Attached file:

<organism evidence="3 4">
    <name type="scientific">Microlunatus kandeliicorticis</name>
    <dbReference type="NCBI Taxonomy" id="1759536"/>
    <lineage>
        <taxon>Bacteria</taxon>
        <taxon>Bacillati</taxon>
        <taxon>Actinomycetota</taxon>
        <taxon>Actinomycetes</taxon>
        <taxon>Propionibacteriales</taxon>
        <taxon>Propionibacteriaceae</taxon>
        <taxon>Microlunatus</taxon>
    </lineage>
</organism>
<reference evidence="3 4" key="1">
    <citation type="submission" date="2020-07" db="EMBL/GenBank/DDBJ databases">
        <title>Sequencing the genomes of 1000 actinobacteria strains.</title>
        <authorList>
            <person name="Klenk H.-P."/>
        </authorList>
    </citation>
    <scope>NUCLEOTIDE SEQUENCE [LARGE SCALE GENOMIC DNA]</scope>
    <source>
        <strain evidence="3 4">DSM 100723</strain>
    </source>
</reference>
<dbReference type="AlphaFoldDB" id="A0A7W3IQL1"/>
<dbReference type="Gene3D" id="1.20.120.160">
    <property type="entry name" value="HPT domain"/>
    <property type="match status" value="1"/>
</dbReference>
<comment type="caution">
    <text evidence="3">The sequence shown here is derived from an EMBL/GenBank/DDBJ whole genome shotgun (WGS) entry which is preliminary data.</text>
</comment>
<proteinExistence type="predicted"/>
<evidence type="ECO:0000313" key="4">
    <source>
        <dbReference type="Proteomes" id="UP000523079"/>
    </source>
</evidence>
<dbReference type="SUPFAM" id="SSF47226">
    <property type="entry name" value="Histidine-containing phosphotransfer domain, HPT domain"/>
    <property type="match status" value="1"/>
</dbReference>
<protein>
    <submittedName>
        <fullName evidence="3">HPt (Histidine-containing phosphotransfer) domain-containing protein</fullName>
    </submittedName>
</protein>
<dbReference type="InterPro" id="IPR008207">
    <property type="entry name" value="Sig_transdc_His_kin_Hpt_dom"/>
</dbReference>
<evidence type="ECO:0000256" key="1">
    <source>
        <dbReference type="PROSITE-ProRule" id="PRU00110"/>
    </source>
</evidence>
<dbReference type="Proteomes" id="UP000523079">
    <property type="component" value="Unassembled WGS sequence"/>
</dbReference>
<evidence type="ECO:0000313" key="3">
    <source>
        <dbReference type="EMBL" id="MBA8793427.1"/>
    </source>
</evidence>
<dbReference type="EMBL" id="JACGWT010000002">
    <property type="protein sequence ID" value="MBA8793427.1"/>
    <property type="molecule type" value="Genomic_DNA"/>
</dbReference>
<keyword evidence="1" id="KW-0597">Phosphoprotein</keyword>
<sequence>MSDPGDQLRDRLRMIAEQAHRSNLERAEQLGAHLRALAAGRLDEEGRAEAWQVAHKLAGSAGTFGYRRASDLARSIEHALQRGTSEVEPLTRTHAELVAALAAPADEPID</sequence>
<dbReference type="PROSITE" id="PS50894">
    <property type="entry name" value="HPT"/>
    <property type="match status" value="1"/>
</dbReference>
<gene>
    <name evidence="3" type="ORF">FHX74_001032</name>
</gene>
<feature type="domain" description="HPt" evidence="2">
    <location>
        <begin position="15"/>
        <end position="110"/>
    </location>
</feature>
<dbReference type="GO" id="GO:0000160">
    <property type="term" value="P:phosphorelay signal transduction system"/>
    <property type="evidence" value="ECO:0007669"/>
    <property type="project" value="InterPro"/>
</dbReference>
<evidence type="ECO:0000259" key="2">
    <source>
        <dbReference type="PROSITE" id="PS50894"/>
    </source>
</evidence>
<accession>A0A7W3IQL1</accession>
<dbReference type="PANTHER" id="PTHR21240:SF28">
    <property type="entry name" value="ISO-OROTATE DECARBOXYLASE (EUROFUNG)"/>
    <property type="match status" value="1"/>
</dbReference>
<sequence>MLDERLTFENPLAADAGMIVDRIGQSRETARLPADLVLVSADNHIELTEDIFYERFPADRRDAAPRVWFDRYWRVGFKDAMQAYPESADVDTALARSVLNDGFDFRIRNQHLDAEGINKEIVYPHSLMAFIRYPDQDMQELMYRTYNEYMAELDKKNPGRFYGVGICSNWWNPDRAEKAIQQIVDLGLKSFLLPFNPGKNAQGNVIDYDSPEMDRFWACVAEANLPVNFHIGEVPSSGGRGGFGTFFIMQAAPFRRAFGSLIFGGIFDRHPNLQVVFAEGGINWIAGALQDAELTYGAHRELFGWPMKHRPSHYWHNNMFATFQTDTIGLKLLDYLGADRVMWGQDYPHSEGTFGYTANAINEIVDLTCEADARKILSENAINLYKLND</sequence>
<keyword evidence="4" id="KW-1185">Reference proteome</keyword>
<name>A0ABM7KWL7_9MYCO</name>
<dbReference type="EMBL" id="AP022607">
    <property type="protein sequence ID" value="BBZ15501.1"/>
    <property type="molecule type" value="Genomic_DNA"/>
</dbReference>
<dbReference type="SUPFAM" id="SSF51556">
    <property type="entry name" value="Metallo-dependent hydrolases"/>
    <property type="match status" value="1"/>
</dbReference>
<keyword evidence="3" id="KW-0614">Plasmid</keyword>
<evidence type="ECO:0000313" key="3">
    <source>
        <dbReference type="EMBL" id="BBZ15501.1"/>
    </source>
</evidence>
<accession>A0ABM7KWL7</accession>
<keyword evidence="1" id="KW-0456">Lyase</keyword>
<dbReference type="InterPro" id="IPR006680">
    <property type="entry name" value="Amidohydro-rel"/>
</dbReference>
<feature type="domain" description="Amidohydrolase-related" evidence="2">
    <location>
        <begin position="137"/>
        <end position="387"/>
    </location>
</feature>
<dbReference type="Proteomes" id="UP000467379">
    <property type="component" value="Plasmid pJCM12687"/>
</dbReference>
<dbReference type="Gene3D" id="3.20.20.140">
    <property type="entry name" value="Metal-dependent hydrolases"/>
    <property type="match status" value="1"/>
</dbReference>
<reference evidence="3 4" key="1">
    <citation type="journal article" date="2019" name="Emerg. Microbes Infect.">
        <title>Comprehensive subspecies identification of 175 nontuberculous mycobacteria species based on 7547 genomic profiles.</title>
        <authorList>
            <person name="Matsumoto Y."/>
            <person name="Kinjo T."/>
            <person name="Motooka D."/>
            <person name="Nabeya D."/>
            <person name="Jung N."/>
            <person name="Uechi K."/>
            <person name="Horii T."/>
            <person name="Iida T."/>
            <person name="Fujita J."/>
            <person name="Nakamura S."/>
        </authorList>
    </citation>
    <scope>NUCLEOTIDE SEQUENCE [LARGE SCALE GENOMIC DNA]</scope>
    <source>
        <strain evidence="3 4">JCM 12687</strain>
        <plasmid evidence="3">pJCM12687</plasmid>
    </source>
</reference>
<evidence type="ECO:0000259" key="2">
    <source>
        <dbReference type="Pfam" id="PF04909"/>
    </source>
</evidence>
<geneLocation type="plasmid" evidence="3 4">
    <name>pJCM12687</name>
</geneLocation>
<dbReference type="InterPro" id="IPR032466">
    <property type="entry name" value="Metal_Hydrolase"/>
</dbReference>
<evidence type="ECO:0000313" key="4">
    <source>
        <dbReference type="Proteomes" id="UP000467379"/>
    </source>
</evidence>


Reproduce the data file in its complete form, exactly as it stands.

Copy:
<organism evidence="3 4">
    <name type="scientific">Microlunatus kandeliicorticis</name>
    <dbReference type="NCBI Taxonomy" id="1759536"/>
    <lineage>
        <taxon>Bacteria</taxon>
        <taxon>Bacillati</taxon>
        <taxon>Actinomycetota</taxon>
        <taxon>Actinomycetes</taxon>
        <taxon>Propionibacteriales</taxon>
        <taxon>Propionibacteriaceae</taxon>
        <taxon>Microlunatus</taxon>
    </lineage>
</organism>
<reference evidence="3 4" key="1">
    <citation type="submission" date="2020-07" db="EMBL/GenBank/DDBJ databases">
        <title>Sequencing the genomes of 1000 actinobacteria strains.</title>
        <authorList>
            <person name="Klenk H.-P."/>
        </authorList>
    </citation>
    <scope>NUCLEOTIDE SEQUENCE [LARGE SCALE GENOMIC DNA]</scope>
    <source>
        <strain evidence="3 4">DSM 100723</strain>
    </source>
</reference>
<dbReference type="AlphaFoldDB" id="A0A7W3IQL1"/>
<dbReference type="Gene3D" id="1.20.120.160">
    <property type="entry name" value="HPT domain"/>
    <property type="match status" value="1"/>
</dbReference>
<comment type="caution">
    <text evidence="3">The sequence shown here is derived from an EMBL/GenBank/DDBJ whole genome shotgun (WGS) entry which is preliminary data.</text>
</comment>
<proteinExistence type="predicted"/>
<evidence type="ECO:0000313" key="4">
    <source>
        <dbReference type="Proteomes" id="UP000523079"/>
    </source>
</evidence>
<dbReference type="SUPFAM" id="SSF47226">
    <property type="entry name" value="Histidine-containing phosphotransfer domain, HPT domain"/>
    <property type="match status" value="1"/>
</dbReference>
<protein>
    <submittedName>
        <fullName evidence="3">HPt (Histidine-containing phosphotransfer) domain-containing protein</fullName>
    </submittedName>
</protein>
<dbReference type="InterPro" id="IPR008207">
    <property type="entry name" value="Sig_transdc_His_kin_Hpt_dom"/>
</dbReference>
<evidence type="ECO:0000256" key="1">
    <source>
        <dbReference type="PROSITE-ProRule" id="PRU00110"/>
    </source>
</evidence>
<dbReference type="Proteomes" id="UP000523079">
    <property type="component" value="Unassembled WGS sequence"/>
</dbReference>
<evidence type="ECO:0000313" key="3">
    <source>
        <dbReference type="EMBL" id="MBA8793427.1"/>
    </source>
</evidence>
<dbReference type="EMBL" id="JACGWT010000002">
    <property type="protein sequence ID" value="MBA8793427.1"/>
    <property type="molecule type" value="Genomic_DNA"/>
</dbReference>
<keyword evidence="1" id="KW-0597">Phosphoprotein</keyword>
<sequence>MSDPGDQLRDRLRMIAEQAHRSNLERAEQLGAHLRALAAGRLDEEGRAEAWQVAHKLAGSAGTFGYRRASDLARSIEHALQRGTSEVEPLTRTHAELVAALAAPADEPID</sequence>
<dbReference type="PROSITE" id="PS50894">
    <property type="entry name" value="HPT"/>
    <property type="match status" value="1"/>
</dbReference>
<gene>
    <name evidence="3" type="ORF">FHX74_001032</name>
</gene>
<feature type="domain" description="HPt" evidence="2">
    <location>
        <begin position="15"/>
        <end position="110"/>
    </location>
</feature>
<dbReference type="GO" id="GO:0000160">
    <property type="term" value="P:phosphorelay signal transduction system"/>
    <property type="evidence" value="ECO:0007669"/>
    <property type="project" value="InterPro"/>
</dbReference>
<evidence type="ECO:0000259" key="2">
    <source>
        <dbReference type="PROSITE" id="PS50894"/>
    </source>
</evidence>
<accession>A0A7W3IQL1</accession>
<dbReference type="PANTHER" id="PTHR21240:SF28">
    <property type="entry name" value="ISO-OROTATE DECARBOXYLASE (EUROFUNG)"/>
    <property type="match status" value="1"/>
</dbReference>
<sequence>MLDERLTFENPLAADAGMIVDRIGQSRETARLPADLVLVSADNHIELTEDIFYERFPADRRDAAPRVWFDRYWRVGFKDAMQAYPESADVDTALARSVLNDGFDFRIRNQHLDAEGINKEIVYPHSLMAFIRYPDQDMQELMYRTYNEYMAELDKKNPGRFYGVGICSNWWNPDRAEKAIQQIVDLGLKSFLLPFNPGKNAQGNVIDYDSPEMDRFWACVAEANLPVNFHIGEVPSSGGRGGFGTFFIMQAAPFRRAFGSLIFGGIFDRHPNLQVVFAEGGINWIAGALQDAELTYGAHRELFGWPMKHRPSHYWHNNMFATFQTDTIGLKLLDYLGADRVMWGQDYPHSEGTFGYTANAINEIVDLTCEADARKILSENAINLYKLND</sequence>
<keyword evidence="4" id="KW-1185">Reference proteome</keyword>
<name>A0ABM7KWL7_9MYCO</name>
<dbReference type="EMBL" id="AP022607">
    <property type="protein sequence ID" value="BBZ15501.1"/>
    <property type="molecule type" value="Genomic_DNA"/>
</dbReference>
<dbReference type="SUPFAM" id="SSF51556">
    <property type="entry name" value="Metallo-dependent hydrolases"/>
    <property type="match status" value="1"/>
</dbReference>
<keyword evidence="3" id="KW-0614">Plasmid</keyword>
<evidence type="ECO:0000313" key="3">
    <source>
        <dbReference type="EMBL" id="BBZ15501.1"/>
    </source>
</evidence>
<accession>A0ABM7KWL7</accession>
<keyword evidence="1" id="KW-0456">Lyase</keyword>
<dbReference type="InterPro" id="IPR006680">
    <property type="entry name" value="Amidohydro-rel"/>
</dbReference>
<feature type="domain" description="Amidohydrolase-related" evidence="2">
    <location>
        <begin position="137"/>
        <end position="387"/>
    </location>
</feature>
<dbReference type="Proteomes" id="UP000467379">
    <property type="component" value="Plasmid pJCM12687"/>
</dbReference>
<dbReference type="Gene3D" id="3.20.20.140">
    <property type="entry name" value="Metal-dependent hydrolases"/>
    <property type="match status" value="1"/>
</dbReference>
<reference evidence="3 4" key="1">
    <citation type="journal article" date="2019" name="Emerg. Microbes Infect.">
        <title>Comprehensive subspecies identification of 175 nontuberculous mycobacteria species based on 7547 genomic profiles.</title>
        <authorList>
            <person name="Matsumoto Y."/>
            <person name="Kinjo T."/>
            <person name="Motooka D."/>
            <person name="Nabeya D."/>
            <person name="Jung N."/>
            <person name="Uechi K."/>
            <person name="Horii T."/>
            <person name="Iida T."/>
            <person name="Fujita J."/>
            <person name="Nakamura S."/>
        </authorList>
    </citation>
    <scope>NUCLEOTIDE SEQUENCE [LARGE SCALE GENOMIC DNA]</scope>
    <source>
        <strain evidence="3 4">JCM 12687</strain>
        <plasmid evidence="3">pJCM12687</plasmid>
    </source>
</reference>
<evidence type="ECO:0000259" key="2">
    <source>
        <dbReference type="Pfam" id="PF04909"/>
    </source>
</evidence>
<geneLocation type="plasmid" evidence="3 4">
    <name>pJCM12687</name>
</geneLocation>
<dbReference type="InterPro" id="IPR032466">
    <property type="entry name" value="Metal_Hydrolase"/>
</dbReference>
<evidence type="ECO:0000313" key="4">
    <source>
        <dbReference type="Proteomes" id="UP000467379"/>
    </source>
</evidence>